His party is actually promising a tax refund of 15 per cent, which is substantially different, according to Lindsay Tedds, an economic policy professor at the University of Calgary.
“It’s a dramatic misrepresentation that’s going to lead to some families making decisions based off of inaccurate information,” said Tedds in an interview. “When you say it is tax free, people would rightfully assume they wouldn’t have to pay taxes on their income. That’s not true.”
“Their continued insistence that they’re making maternity and parental leave tax free is patently incorrect,” said Jennifer Robson, a political management professor at Carleton University in Ottawa.
On the campaign trail Thursday, Scheer said the “tax free” plan could save new parents $4,000 based on an annual income of $50,000. He pointed out this would come during reduced incomes and when new expenses arise for parents. (For those who qualify, employment insurance (EI) benefits cover up to 55 per cent of earnings, capped at $562 a week).
“That’s a huge sacrifice in critical early months when all the costs are going up,
Scheer said, referring to his own family. “Believe me, with five kids there’s a lot to pay for when you’ve got car seats, diapers, clothes, the odd dry cleaning and steam cleaning of carpets.”
He’s highlighted the measure before, suggesting it could be a key part of his party’s pitch leading up to the Oct. 21 election. Scheer’s proposal would cost $1.1 billion a year by 2026, according an estimate by the Parliamentary Budget office.
Tory campaign spokesperson Simon Jefferies said because EI is capped within the 15 per cent tax bracket, parents would only need a tax credit of 15 per cent to ensure their leave is tax free.
But it’s not nearly that simple, Tedds said.
The credit Scheer is proposing would mean parents still face month-to-month income tax reductions from EI benefits, she said. The amount automatically deducted from EI is calculated at the lowest income bracket of 15 per cent.
Parents then file their earnings during tax season. Many end up being taxed more than 15 per cent, however, as they could be working full-time for part of the year, or receive a top-up from their employer, Tedds said. When they apply the tax credit, some would still have to pay the difference.
“They don’t seem to understand the Income Tax Act.”
And not every parent is eligible for EI. They must have worked for at least 600 hours in a qualifying period — usually for a year leading up to the leave — or if they are self-employed, they must earn a set amount of income.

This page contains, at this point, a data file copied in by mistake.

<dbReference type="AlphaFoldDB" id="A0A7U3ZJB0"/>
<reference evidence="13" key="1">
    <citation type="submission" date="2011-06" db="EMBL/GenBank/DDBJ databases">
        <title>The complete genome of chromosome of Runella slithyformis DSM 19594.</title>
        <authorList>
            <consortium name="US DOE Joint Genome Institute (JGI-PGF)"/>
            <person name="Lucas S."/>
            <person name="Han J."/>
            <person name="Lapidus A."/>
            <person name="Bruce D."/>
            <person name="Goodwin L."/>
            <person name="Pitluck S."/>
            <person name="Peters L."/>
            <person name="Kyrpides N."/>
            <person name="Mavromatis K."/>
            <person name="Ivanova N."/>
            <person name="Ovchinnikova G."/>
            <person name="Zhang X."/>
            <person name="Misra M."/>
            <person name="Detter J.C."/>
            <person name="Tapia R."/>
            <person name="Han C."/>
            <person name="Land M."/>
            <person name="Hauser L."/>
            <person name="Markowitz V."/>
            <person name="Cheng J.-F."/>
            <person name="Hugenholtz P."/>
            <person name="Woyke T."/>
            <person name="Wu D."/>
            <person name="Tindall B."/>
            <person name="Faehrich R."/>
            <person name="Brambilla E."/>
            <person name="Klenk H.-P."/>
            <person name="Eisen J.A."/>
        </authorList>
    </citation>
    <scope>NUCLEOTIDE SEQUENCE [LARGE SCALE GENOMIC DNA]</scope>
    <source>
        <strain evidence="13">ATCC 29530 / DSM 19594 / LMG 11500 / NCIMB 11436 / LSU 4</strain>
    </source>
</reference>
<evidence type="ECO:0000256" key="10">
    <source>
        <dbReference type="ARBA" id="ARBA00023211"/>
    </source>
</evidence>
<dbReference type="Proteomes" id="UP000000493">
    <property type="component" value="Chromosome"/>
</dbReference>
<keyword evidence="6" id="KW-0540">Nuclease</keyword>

At least one in five parents don’t qualify, said Robson. And for those who are considered low income, the small amount of EI they receive is not going to translate into a substantial tax refund. They also could already qualify for other tax credits that disqualify them from receiving the full amount of the proposed credit.
“All the same, people having trouble making ends meet are still going to have that trouble and just end up waiting until tax time to maybe get money back, and that’s a big maybe,” Robson said, adding that there are more effective ways to allocate $1 billion.
The Conservatives could consider increasing EI benefits for low-income parents (through the family supplement, for example), lowering the requirements to enter the system, or creating tax-free assistance, like the Canada Child Benefit, she said.
Scheer has previously said he hopes the Canadian Revenue Agency (CRA) applies the credit automatically. In April 2018, Scheer unsuccessfully tried to get the legislation passed as a private member’s bill.
But Tedds said the House of Commons would need to pass specific legislation to change the rules about withholding requirements.
“They don’t seem to understand the Income Tax Act,” Tedds said. “This isn’t just a magic CRA that does what it’s told. They don’t make policy, or appeal for policy. They do what’s outlined in the (income tax) legislation.”